The next morning I went out to walk the dog and cringed as I stepped out the door, preparing myself for the swarm… it was gone. Not a single beetle in sight, except for the few we’d crushed on the sidewalk the night before. I walked the dog and on my way across the driveway noticed two piles of poop. It wasn’t made by deer, I’d seen plenty of that in the woods and knew what it looked like. The really noticeable thing about this poo was that it was very shiny. It was completely LOADED with bits of caterpillar beetle shell. I found another poo further up our driveway that was the same. Again, we searched the web, looking at poo pictures until we matched our deposits up with some raccoon leavings. Apparently raccoons will eat beetles. These particular raccoons must have STUFFED themselves with beetles, they were so full they didn’t even make it out of our driveway before they had to do their business. I know some of you in the city detest raccoons because they get in your garbage. They were my little saviors this week. My only worry is that they might come back and decide to try a little frog out of the pond. We like our frogs and don’t want them eaten.

There are still more than a few beetles left- enough to be beneficial to the garden without being outright creepy and a nuisance. I’m not big on spraying pesticides- with a small child and dogs in the yard and garden, I prefer to let nature perform its own checks and balances if possible. We don’t kill spiders if we can avoid it, I adore all our praying mantis, and ladybugs are most welcome as long as they bite the aphids and not me.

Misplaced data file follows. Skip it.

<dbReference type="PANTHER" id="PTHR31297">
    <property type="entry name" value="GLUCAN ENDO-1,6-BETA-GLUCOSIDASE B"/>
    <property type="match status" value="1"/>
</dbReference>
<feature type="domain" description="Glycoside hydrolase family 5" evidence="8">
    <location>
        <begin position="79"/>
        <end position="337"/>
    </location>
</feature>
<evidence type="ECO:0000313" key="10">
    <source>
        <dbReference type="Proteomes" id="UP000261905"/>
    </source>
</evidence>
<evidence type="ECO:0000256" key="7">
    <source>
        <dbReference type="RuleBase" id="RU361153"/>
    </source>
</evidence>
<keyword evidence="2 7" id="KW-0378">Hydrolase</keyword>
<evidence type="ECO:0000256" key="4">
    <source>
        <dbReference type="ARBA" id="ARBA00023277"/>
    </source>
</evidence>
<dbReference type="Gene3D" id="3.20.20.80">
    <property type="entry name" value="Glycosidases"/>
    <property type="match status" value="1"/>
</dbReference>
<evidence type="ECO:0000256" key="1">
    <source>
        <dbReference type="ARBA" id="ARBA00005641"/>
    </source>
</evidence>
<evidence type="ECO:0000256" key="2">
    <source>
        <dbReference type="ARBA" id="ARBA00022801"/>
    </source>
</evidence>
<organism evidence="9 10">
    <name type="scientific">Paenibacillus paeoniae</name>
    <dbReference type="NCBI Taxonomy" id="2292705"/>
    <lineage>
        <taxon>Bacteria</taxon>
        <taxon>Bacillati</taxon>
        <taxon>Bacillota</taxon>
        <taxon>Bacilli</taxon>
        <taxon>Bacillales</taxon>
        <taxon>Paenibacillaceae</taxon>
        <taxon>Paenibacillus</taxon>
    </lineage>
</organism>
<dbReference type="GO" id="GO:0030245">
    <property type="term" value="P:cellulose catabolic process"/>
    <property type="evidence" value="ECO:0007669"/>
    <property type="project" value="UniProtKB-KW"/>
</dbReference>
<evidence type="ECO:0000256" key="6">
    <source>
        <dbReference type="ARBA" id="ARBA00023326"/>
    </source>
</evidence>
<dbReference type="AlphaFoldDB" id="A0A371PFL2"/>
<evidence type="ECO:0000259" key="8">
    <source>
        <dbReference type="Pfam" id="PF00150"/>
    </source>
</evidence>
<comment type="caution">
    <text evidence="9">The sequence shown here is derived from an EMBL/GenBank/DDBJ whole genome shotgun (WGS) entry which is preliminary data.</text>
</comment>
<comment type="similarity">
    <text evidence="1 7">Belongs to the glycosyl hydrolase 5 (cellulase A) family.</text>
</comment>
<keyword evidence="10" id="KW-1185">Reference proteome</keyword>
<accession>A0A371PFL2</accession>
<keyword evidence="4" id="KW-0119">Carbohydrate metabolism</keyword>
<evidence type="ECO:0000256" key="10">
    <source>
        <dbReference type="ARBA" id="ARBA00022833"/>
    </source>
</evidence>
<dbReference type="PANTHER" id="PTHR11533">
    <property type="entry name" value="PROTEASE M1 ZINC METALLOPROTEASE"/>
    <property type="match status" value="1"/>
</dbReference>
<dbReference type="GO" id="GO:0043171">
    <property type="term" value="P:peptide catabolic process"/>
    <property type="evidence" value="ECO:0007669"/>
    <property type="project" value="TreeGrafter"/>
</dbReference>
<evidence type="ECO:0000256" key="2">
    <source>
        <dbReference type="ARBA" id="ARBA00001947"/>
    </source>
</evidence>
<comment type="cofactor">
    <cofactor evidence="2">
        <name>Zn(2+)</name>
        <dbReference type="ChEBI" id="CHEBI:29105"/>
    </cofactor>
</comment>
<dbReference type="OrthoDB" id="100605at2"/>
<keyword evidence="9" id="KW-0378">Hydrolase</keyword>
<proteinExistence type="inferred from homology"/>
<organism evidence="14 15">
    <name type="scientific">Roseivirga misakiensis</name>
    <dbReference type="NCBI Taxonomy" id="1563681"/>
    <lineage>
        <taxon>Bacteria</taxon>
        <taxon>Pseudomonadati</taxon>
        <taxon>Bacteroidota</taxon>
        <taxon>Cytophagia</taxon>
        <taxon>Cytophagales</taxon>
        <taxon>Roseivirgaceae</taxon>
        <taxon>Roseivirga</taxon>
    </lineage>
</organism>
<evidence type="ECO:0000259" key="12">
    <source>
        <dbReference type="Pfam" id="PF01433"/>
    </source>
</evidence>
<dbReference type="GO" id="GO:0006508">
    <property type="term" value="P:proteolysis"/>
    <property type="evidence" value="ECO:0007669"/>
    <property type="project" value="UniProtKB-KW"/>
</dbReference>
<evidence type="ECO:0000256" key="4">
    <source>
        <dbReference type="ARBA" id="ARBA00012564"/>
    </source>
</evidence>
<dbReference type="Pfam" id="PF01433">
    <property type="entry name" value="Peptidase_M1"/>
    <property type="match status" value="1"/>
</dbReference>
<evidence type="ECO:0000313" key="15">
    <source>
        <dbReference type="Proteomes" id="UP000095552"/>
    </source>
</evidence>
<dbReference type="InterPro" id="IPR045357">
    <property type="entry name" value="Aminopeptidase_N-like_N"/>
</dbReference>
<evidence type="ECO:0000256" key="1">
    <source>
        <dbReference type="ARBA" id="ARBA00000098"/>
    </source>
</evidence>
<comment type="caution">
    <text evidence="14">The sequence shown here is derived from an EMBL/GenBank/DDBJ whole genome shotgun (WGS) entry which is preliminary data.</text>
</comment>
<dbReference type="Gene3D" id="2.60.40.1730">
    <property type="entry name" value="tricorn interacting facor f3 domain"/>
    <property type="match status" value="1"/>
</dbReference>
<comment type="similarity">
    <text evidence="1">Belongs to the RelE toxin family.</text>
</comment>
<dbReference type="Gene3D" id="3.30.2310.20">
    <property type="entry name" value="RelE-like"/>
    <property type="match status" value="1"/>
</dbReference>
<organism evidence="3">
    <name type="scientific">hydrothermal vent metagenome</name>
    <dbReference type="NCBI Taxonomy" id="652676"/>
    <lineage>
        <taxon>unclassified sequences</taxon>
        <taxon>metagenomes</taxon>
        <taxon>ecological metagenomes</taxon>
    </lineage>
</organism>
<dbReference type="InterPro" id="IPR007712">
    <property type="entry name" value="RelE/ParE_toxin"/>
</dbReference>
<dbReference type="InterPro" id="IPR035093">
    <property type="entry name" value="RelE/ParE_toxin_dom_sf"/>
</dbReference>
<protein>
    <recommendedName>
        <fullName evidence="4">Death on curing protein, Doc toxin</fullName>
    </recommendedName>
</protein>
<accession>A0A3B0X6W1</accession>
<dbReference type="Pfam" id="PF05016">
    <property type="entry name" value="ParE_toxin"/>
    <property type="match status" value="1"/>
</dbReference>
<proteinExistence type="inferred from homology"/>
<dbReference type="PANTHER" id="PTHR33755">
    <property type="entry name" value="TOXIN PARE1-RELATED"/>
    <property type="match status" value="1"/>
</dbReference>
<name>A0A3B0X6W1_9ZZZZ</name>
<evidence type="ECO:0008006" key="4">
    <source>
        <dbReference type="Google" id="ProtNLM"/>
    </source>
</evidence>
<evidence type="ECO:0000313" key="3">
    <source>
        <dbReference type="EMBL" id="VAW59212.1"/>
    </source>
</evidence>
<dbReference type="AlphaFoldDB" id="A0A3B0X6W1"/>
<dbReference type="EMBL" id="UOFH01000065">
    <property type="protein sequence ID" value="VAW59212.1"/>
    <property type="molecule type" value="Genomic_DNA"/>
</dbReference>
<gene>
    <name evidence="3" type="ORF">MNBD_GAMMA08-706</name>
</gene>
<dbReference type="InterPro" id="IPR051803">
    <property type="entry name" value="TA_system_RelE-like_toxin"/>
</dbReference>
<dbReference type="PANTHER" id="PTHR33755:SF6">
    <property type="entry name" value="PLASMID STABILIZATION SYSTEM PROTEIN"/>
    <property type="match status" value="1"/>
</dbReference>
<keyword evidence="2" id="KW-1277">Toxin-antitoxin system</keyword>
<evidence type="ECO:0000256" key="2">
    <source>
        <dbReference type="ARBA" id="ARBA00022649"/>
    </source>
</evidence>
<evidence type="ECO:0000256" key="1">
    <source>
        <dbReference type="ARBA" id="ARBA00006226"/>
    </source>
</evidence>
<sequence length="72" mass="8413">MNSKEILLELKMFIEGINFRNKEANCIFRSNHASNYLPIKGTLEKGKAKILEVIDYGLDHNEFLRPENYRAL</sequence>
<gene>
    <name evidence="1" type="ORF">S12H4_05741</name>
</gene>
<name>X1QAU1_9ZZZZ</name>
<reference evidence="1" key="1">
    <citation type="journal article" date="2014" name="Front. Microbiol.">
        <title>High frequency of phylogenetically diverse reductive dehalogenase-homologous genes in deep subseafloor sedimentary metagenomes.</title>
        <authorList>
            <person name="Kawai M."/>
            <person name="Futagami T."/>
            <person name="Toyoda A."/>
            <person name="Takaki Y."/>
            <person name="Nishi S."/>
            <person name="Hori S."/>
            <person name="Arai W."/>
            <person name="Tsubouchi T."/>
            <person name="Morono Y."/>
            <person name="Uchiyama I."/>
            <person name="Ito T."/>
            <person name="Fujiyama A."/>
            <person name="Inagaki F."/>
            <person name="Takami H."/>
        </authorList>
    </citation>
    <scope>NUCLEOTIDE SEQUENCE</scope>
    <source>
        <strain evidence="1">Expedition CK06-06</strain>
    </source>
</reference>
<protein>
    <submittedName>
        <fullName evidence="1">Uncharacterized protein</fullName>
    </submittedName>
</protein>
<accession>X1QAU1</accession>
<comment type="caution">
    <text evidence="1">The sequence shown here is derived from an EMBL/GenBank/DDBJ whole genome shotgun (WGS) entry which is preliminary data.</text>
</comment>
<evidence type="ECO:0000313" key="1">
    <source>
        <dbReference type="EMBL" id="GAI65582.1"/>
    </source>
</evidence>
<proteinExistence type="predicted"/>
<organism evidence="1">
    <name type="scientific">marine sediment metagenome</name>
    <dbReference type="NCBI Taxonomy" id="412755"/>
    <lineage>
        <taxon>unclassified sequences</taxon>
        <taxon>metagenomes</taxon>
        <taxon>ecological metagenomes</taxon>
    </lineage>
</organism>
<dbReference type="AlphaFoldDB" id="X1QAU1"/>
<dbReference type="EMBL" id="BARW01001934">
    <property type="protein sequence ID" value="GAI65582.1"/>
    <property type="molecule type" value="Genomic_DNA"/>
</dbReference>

It occurred to me that I wrote last year or the year before about blister beetles on the tomato plants… perhaps this is going to become a yearly feature- the beetle write up.

I’m wondering why I can’t be swarmed by something charming… like butterflies or dragonflies???

Garden Planting Time! (Or Ghetto Greenhouse Part III)

ready to plantOk, HERE is the planting article I started to write before I got distracted by the raised planting bed subject.
Only our peppers and tomato plants were started in the house and transplanted as seedlings, everything else I sowed directly into the garden as seed. The seed planting was fun with the kiddo, but I learned the hard way not to let her handle delicate new vegetable plants, even ones that have been well hardened off. She broke several before I found her an alternate job to do. I left the broken ones in their original plastic bottle containers. Maybe they’ll grow new leaves, maybe they won’t. As you can see from the pictures, I didn’t have any shortage of tomato plants, so I wasn’t too upset about the loss of a few.